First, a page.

traditional supremacism

Some 2020 Democratic Presidential Speculation, Just Because

The sun rises near the White House on Nov. 8, 2016 in Washington, DC. (Photo by Zach Gibson/Getty Images)

It would be easy enough to overplay the drama in an early look toward the 2020 election by Alexander Burns and Jonathan Martin of the New York Times:

In a largely leaderless party, two distinct groups are emerging, defined mostly by age and national stature. On one side are three potential candidates approaching celebrity status who would all be over 70 years old on Election Day: Mr. Biden, and Senators Elizabeth Warren of Massachusetts and Bernie Sanders of Vermont.

Competing against the Democrats’ senior cohort is a large and relatively shapeless set of younger candidates who span the ideological spectrum: governors, senators, mayors, wealthy executives and even members of the House. They are animated by the president’s turbulent debut and the recent history, from Barack Obama’s victory in 2008 to Mr. Trump’s last year, of upstart candidates’ catching fire.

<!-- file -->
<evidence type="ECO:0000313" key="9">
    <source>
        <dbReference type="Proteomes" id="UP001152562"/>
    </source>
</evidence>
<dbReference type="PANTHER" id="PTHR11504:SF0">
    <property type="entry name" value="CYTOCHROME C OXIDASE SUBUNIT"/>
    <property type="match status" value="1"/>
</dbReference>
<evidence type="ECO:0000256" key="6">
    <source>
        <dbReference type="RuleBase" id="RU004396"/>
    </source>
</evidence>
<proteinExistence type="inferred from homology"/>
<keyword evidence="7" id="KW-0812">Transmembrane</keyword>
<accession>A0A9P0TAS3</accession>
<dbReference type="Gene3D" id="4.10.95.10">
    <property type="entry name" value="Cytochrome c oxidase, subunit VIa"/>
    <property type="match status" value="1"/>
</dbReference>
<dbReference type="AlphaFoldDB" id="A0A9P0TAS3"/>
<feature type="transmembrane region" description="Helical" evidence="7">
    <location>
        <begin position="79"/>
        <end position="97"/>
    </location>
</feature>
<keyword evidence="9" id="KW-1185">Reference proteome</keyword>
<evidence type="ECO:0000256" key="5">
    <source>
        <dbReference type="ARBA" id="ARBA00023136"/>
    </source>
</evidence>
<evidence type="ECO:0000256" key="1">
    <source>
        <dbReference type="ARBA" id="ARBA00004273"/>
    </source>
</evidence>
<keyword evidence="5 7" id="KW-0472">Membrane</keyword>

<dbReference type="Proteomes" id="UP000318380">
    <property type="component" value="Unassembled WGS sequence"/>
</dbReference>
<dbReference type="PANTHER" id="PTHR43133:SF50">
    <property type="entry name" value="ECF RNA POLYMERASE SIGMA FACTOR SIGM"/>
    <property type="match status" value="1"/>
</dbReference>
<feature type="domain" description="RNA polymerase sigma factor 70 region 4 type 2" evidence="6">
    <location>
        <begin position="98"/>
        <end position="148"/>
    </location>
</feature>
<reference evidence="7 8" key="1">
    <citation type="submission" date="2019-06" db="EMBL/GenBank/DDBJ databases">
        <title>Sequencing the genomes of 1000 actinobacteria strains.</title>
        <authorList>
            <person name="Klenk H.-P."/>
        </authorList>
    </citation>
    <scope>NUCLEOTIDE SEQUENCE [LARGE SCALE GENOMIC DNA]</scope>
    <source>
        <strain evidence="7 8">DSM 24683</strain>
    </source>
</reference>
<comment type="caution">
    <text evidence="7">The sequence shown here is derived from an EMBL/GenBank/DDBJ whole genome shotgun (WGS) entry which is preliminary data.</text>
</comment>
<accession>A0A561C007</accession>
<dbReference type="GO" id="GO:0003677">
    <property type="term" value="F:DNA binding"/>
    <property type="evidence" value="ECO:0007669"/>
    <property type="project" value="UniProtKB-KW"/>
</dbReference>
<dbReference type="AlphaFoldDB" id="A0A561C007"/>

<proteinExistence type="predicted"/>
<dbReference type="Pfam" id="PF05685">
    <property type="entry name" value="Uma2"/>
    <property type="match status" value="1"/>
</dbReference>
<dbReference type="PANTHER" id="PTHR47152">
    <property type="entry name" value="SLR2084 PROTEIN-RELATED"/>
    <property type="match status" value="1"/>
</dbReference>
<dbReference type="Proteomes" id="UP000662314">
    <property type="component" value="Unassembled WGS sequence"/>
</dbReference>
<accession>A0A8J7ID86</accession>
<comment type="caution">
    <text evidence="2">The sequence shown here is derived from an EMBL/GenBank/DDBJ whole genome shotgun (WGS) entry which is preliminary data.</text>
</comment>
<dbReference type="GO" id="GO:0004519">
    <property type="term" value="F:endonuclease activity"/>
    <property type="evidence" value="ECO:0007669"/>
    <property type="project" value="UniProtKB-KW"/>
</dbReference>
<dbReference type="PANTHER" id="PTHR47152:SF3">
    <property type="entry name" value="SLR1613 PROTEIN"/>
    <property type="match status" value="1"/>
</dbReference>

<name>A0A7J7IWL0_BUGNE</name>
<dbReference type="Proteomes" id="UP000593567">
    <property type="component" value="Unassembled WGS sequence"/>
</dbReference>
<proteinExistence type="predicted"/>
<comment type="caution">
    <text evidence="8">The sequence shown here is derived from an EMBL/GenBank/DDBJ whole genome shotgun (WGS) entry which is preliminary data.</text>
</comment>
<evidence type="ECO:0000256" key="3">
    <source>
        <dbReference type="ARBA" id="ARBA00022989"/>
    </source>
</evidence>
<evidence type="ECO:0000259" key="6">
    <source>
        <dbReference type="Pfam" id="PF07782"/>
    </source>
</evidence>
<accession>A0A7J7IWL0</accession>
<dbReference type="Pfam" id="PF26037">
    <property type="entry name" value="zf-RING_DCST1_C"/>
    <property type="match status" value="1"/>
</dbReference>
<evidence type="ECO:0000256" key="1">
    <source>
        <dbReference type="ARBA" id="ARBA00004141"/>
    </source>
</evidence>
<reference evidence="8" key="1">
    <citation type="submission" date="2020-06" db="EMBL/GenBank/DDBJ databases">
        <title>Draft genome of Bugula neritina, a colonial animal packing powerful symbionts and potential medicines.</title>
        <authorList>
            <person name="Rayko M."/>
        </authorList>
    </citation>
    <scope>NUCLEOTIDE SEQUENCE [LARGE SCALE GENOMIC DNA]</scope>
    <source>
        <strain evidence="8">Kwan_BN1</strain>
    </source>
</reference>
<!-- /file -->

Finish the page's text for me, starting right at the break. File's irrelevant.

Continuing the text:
In the Senate alone, as much as a quarter of the Democrats’ 48-member caucus are thought to be giving at least a measure of consideration to the 2020 race, among them Cory Booker of New Jersey, Kirsten E. Gillibrand of New York, Amy Klobuchar of Minnesota and Kamala Harris of California. All are closer to 40 than 80.

For now, however, it is the party’s septuagenarian trio that is casting the longest shadow over 2020, and all three have taken steps to extend or expand their leadership status in the party.